U.S. Supreme Court

Much will be written about the new First Amendment free-speech-in-the-workplace case decided by the U.S. Supreme Court today.

But frankly, I wouldn’t be surprised if most of them say nearly the same thing — that testimony by an employee who has been subpoenaed outside the course of his

Have you heard of Justine Sacco?

If you’re on social media, it was hard to avoid over the weekend. She was the public relations professional who posted an offensive tweet on Friday before boarding a plane to South Africa.

Never mind that she had only 200 or so followers when she made the tweet.  By the time she got off the plane, a firestorm had erupted on Twitter that was arguably unlike anything that we’ve seen in some time.

Boing Boing has a detailed account here, but in case you missed the story, here’s the basic outline:

As she embarked upon a long flight to Africa, PR staffer Justine Sacco issued this tweet. At best a darkly ironic self-deprecation that could never fit into 140 characters, it resulted, within bare minutes, in an internet-wide scandal. Even as the plane is still in the air–Sacco presumably oblivious–there [was] a hashtag, #HasJustineLandedYet, a parody account, @LOLJustineSacco, a fake movie poster, and, God help her, a whole entire New York Times article, replete with a stunned disavowal from her corporate employers.

The meme was incredible and fueled by the fact that she was on a long flight — with no internet. By Saturday, Sacco was fired.


Continue Reading Offensive Tweets and Twitter Justice: The Tale of Justine Sacco for Employers

After the U.S. Supreme Court’s decision in Garcetti several years ago, there was a lot of chatter about whether public employees still had substantive First Amendment free speech rights.

And for a short while, the trend did seem to indicate that speech that related to an employee’s “official job duties” was to be construed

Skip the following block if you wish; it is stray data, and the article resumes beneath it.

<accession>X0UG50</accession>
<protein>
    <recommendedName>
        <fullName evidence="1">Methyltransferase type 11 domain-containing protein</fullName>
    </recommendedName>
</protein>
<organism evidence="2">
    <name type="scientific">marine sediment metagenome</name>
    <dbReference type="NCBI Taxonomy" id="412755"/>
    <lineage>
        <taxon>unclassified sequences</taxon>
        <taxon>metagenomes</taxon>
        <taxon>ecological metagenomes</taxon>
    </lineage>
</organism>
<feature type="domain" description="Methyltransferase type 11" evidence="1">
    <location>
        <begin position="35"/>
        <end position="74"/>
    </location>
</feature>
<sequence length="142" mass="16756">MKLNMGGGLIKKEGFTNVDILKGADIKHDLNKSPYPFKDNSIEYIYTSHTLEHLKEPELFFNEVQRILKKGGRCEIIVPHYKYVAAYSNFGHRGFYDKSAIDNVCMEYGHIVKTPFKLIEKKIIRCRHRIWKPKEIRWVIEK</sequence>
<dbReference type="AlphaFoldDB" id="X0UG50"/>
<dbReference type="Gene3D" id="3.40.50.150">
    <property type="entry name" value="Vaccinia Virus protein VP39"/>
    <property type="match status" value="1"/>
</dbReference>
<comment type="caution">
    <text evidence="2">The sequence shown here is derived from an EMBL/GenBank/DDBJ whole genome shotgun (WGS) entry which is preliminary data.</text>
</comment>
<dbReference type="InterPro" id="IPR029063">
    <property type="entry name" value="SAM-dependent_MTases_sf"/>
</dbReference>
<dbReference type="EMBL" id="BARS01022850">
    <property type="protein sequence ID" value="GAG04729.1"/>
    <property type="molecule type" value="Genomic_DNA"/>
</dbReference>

In a closely watched case, the Fourth Circuit Court of Appeals held yesterday that a “Like” on Facebook is a form of speech that is protected under the First Amendment.

In doing so, it kept alive a lawsuit brought by an employee who claims he was fired for supporting an political candidate who was running

In last week’s post about an important new free speech case from the Connecticut Superior Court, I highlighted one aspect of the court’s ruling.

Today’s post addresses another aspect — though this may have more significance to practitioners in the area than anything else.

Connecticut’s free speech statute, Conn. Gen. Stat. Sec. 31-51q, contains

Does the Connecticut Constitution provide an independent and greater right of free speech for public (and even private) employees than the First Amendment of the U.S. Constitition?

That was a question left unanswered in last year’s precedent-setting Schumann decision by the Connecticut Supreme Court that I handled, where the court stated: “We decline to reach

On Friday, the Second Circuit issued an important decision in the long-running battle between the state unions and the government about whether layoffs of only union personnel violated the First Amendment.

I’ve previously discussed the background of this case (and my very early involvement in it) in various posts.

The Second Circuit not only reversed

The Connecticut Law Tribune’s quarterly supplement on Labor & Employment Law was published this week and as usual, it is chock full of articles of relevance to attorneys and employers. 

Many of the topics have been covered here in the blog, but the additional analysis and discussion on the topics make them useful.  You can